AP Lit Prompts Antigone
Introductory Paragraphs for Antigone 2. Antigone violated the laws set forth the land of Thebes by her uncle Creon and planned to defy Creon’s order and bury Polynices. Antigone possesses a remarkable ability to remember the past. Whereas her father Oedipus defies Tiresias, the prophet who has helped him so many times, and whereas he seems almost to have forgotten his encounter with Laius at the three-way crossroads, Antigone begins her play by talking about the many griefs that her father handed down to his children. With such acknowledgment, readers cannot help to sympathize for Antigone.
Sympathy not only divides the people of Thebes to want sympathize for the Antigone but want to support the principles of society but also the readers. a)Antigone captured the public imagination immediately after the first performance of the play more than 2,500 years ago, as her deeds expanded the possibilities of human action, reconceived the role of women in society, and delineated a new type of character, one who sets her individual conscience and belief in divine principle above and against the power and authority of the state 4.
Ismene serves as a foil for Antigone; she is the “compliant citizen” to her sister’s “conscientious objector. ” While she is loyal and willing to die at her sister’s side, she does not make the same bold, defiant stand that Antigone does. She is a reasonable, sympathetic person whose fate is tied to the far more fanatical Antigone and Creon. The thought of death at Creon’s hands that so terrifies Ismene does not even faze Antigone, who looks forward to the glory of dying for her brother. Antigone refused to let her be martyred for a cause she did not stand up for.
She even seems to forget her sister exists, calling herself the ‘last descendant of Oedipus. The relationship between Antigone and Ismene evokes a wide range of emotions and insight that helps to illuminates due to their district characters and qualities. a)The differences between the two sisters, Antigone and Ismene, are their very different personalities. Antigone is a risk-taker that is willing to stand fast to her convictions, and also is willing to follow through on the actions necessary to fight for her beliefs. Ismene is a passive and easily intimidated by power.
She accepts the status quo and defends a male dominated society. b)In comparison to Antigone she has almost no agency, primarily because she is utterly terrified of disobeying men in power. She does not believe that women should ever violate the laws of men, since they are stronger and deserve subservience. Ismene does not help to bury Polyneices, but tries to claim responsibility for the burial later so that she can die with Antigone. Antigone refuses her help and Ismene is spared. This reflects both her great love for her family and her place as a symbol of the status quo who is rewarded for remembering her place. . Within the play Antigone, the conflict between father and son, Creon and Haemon illuminates the struggle between paternal and Eros love and written law. The ruler of Thebes in the wake of war, Creon cherishes order and loyalty above all else. He cannot bear to be defied any more than he can bear to watch the laws of the state defied. Haemon is the son of Creon and Eurydice and is engaged to be married to Antigone. In a dramatic dialogue with his father, Haemon defends the moral basis of Antigone’s actions while warning his father that the people of Thebes sympathize with her determination to bury Polyneices. )Theban King Creon and his son Haemon are comparable in their beliefs of respect of a son for his father and of a citizen for his city’s laws. But they contrast in their priorities and in their commitments. For example, Creon makes the consolidation of his rule the top priority. But Haemon prioritizes people’s feelings. He therefore considers love and the lessening of suffering important. b)Creon the bureaucrat believes that a commitment must be honored to the bitter end. He doesn’t believe in changing horses in midstream.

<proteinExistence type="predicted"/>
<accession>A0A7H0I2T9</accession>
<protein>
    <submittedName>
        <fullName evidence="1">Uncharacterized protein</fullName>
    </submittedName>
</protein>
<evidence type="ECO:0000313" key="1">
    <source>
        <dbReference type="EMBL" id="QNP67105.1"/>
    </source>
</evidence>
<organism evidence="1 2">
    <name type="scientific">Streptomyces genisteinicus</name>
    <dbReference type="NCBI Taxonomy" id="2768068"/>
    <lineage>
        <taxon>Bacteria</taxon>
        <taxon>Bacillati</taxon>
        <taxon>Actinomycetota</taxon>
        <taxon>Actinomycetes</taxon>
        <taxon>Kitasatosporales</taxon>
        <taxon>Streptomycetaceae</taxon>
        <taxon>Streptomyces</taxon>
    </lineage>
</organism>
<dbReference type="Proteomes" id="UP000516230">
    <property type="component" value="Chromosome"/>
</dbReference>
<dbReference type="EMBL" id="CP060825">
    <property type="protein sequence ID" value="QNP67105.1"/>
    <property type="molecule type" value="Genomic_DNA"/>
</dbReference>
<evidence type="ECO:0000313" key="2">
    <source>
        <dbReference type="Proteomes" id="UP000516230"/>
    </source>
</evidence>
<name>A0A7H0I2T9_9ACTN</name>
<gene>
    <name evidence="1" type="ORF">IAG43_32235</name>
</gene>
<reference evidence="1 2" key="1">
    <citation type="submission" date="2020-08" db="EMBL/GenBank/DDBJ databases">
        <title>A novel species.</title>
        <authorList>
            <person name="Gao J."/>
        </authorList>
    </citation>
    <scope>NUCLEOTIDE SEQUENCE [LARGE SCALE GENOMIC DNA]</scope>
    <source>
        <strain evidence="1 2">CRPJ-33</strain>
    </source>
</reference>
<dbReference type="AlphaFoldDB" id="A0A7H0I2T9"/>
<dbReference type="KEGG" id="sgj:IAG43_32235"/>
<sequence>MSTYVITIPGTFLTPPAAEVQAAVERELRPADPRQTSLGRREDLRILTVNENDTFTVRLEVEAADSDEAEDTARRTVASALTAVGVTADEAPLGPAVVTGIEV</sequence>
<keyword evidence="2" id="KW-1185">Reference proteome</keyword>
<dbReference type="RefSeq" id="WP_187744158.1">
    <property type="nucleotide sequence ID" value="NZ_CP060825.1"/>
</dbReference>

He therefore holds fast to his refusal to bury disloyal Thebans no matter the misery, pain and suffering among his people. But Haemon the humanitarian believes that a commitment must be dropped if it goes against the will of the gods and if it results in widespread suffering, pain and misery. 8. Sophocles uses The Chorus as device to evoke certain emotions and reactions in response to the actions of central characters: a direction for the audience. The Chorus reacts to events as they happen, generally in a predictable, though not consistent, way.
The Chorus seeks to maintain the status quo, which is generally seen to be the wrong thing. The Chorus is not cowardly so much as nervous and complacent—above all, it hopes to prevent upheaval. a)The chorus questions the wisdom of Antigone’s actions in Antigone (909–962). The final chorus of Antigone, seems on the surface more hopeful as compared to the Chorus of Oedipus the King and Oedipus at Colonus but is actually much more ominous and ambivalent. Antigone ends with a hope for knowledge—specifically the knowledge that comes out of suffering.
The audience can agree with and believe in a statement like “Wisdom is by far the greatest part of joy,” and perhaps feel that Creon has learned from his suffering, like Antigone seemingly did at the beginning of the play. b)The Chrous convinces Creon to set Antigone free and bury Polyneicdes free. Creon agrees yet this “noble” act is what marks this story a tragedy- even after this decision by Creon he loses both his son and wife. Yet again, the Chorus provides the audience with an epilogue. Leaving them to ponder over something and highlighting the theme of the play “Although the gods punish the proud, punishment brings wisdom”.